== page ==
Honestly, I love large brush tips because I seem to have more control, but using large pens isn’t always practical when working on a lettering piece for a client. If I am lettering for an Instagram post, using a large tip is fun because it allows me to be more creative with blending and adding highlights etc… Tombow and Zig Brushables (another favorite!) have the perfect large tip because it is not too hard or soft which allows for great control.
Beyond the Basics
Something we quickly noticed, and really love about Brenda’s lettering, is that her talents extend beyond basic markers on paper. She puts many different writing tools to use, and letters on a variety of surfaces. Not only does she utilize brush pens both big and small, but also adds effects with gel pens, colored pencils, and embossing markers. She also creates custom wood signs, globes, vases, and other objects with art & lettering using paint pens.
*When you branched out from just paper and started lettering on other objects, which projects did you try doing first? Any memorable favorites?
When I branched out from just paper, I started off with wood. It was easy to go to the hardware store and pick out the wood to cut and stain. I love the effect of lettering on darker-stained wood with white paint markers. This process does take longer since using white painters requires two or three coats.
My favorite job was for a wedding in which the client wanted aisle markers. I lettered on six large pieces of wood that stood at each aisle of the outdoor ceremony and the bride was able to hang these as cherished memories of her special day.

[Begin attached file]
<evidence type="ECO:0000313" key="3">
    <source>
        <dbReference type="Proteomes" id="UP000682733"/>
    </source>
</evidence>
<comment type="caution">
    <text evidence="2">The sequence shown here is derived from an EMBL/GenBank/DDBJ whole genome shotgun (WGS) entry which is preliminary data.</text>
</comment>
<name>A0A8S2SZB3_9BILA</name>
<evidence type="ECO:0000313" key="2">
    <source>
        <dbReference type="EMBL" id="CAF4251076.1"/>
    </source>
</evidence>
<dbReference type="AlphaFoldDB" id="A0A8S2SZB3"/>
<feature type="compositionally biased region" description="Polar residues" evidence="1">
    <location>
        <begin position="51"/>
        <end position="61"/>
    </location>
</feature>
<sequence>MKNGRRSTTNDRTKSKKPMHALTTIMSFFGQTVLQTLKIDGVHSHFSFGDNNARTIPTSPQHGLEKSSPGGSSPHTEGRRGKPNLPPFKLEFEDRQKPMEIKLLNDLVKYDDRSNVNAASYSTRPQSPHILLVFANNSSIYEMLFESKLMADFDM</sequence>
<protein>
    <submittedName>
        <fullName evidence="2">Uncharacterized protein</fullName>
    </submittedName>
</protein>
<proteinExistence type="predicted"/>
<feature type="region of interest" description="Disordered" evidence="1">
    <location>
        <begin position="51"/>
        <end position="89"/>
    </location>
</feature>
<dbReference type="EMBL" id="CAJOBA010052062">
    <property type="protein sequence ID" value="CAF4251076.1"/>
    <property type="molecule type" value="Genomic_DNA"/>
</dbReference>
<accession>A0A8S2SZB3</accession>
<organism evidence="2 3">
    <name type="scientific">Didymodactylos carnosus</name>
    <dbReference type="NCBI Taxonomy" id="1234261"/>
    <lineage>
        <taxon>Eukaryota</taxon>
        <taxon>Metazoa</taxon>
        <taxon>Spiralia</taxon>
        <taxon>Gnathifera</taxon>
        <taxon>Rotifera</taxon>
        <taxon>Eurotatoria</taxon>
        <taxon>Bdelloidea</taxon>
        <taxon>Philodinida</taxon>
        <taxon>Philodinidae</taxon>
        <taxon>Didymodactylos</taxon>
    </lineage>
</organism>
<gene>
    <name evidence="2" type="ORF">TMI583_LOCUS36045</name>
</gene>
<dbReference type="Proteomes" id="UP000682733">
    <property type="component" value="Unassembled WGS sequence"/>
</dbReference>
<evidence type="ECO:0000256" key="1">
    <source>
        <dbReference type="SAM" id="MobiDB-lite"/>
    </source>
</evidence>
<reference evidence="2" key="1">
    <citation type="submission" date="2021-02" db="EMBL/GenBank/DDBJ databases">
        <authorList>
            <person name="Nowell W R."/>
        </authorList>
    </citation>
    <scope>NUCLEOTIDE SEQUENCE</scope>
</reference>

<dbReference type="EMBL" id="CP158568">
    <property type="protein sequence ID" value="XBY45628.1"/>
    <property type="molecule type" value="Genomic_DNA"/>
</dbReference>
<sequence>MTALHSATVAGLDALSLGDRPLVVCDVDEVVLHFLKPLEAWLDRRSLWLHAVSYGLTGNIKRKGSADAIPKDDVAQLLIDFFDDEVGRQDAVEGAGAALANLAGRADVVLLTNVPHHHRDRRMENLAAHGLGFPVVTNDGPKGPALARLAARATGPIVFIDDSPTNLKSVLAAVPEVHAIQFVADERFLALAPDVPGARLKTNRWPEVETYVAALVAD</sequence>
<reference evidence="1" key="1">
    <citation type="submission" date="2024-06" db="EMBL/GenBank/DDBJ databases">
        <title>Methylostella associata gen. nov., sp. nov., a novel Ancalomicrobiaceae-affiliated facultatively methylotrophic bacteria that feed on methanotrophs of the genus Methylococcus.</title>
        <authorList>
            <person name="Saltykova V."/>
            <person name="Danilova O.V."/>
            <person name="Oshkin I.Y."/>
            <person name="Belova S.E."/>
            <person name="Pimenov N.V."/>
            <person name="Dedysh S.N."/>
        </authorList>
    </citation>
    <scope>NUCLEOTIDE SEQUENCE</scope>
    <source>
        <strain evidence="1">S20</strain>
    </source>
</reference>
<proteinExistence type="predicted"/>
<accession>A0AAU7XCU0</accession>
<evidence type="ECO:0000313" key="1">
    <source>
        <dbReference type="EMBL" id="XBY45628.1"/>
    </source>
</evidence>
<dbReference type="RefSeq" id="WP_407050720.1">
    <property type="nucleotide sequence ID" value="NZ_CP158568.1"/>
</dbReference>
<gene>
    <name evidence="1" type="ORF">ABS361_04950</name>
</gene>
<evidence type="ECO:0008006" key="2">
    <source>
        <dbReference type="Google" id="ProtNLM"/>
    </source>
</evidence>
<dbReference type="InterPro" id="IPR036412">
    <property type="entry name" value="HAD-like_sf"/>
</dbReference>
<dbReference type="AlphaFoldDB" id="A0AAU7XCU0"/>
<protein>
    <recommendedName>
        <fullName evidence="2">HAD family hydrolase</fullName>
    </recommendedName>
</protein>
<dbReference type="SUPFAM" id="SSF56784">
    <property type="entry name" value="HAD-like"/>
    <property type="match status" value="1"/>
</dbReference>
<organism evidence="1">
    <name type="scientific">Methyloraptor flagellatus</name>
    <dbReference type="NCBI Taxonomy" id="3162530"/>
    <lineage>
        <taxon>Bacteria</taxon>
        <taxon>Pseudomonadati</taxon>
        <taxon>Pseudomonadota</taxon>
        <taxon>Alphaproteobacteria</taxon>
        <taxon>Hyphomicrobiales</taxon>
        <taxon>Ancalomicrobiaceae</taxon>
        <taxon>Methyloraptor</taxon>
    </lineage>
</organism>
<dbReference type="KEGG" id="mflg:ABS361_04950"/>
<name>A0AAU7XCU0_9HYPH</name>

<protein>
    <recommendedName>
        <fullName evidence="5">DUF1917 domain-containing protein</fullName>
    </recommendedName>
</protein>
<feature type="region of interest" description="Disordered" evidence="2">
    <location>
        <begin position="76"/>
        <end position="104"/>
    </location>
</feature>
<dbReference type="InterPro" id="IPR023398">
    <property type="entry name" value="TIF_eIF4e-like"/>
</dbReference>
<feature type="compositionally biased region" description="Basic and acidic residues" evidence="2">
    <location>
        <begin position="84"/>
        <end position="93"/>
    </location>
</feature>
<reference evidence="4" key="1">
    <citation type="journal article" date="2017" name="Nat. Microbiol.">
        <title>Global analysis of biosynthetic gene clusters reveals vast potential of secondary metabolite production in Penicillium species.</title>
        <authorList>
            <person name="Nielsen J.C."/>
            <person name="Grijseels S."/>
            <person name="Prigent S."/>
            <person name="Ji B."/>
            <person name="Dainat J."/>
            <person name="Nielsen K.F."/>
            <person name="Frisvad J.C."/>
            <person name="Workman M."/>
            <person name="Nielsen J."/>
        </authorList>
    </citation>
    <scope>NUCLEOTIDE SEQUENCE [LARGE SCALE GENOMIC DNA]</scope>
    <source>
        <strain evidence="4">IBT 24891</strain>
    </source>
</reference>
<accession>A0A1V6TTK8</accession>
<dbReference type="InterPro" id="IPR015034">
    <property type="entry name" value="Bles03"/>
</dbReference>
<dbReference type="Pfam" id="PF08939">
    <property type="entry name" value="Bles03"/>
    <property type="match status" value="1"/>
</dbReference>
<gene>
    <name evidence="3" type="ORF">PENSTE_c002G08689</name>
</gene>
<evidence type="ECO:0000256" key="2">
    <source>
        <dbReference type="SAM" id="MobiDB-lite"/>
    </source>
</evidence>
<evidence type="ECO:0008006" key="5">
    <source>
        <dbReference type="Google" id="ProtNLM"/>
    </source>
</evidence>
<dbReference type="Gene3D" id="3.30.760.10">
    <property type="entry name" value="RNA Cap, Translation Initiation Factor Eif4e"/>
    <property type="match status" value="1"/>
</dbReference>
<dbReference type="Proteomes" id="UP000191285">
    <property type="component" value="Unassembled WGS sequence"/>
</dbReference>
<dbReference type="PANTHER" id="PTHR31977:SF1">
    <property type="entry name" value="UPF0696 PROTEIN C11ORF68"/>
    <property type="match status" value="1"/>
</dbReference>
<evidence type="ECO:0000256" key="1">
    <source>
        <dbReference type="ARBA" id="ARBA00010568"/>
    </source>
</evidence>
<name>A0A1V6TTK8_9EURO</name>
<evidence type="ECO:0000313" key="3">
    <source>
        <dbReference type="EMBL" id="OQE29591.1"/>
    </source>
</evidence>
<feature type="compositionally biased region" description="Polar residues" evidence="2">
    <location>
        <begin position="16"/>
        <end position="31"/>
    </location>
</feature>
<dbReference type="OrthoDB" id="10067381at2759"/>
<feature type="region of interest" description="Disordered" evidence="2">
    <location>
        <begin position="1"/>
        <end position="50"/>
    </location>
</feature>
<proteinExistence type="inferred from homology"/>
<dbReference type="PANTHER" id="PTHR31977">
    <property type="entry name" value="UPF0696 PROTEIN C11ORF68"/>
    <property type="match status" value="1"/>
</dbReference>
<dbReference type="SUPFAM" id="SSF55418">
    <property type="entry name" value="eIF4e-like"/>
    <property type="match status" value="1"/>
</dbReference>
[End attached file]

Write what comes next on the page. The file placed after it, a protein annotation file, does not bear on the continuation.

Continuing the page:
*Are there any surfaces you’ve found extra challenging to write on? And are there any tips you have to improve lettering on those tricky objects?
I always find it challenging to write on glass and mirrors! I have tried using chalk markers, water-based and oil-based pens. Whatever medium you end up using, the trick is to never add a second coat when it’s dried. Visually we may want to add to the colors opacity, to brighten it, but on glass/mirror, once dried, the pen tip acts like an eraser and removes the ink. What I do love about lettering on glass or mirror is that it is forgiving! It is easy to erase and fix!!!! Practice on a section to get a feel for the slickness. It is helpful to “puddle” your ink on a palette or dish so it’s easy to “wet” your nib before the letter dries allowing you to fill in any streaks. Note: seeing streaks is normal when using glass/mirrors.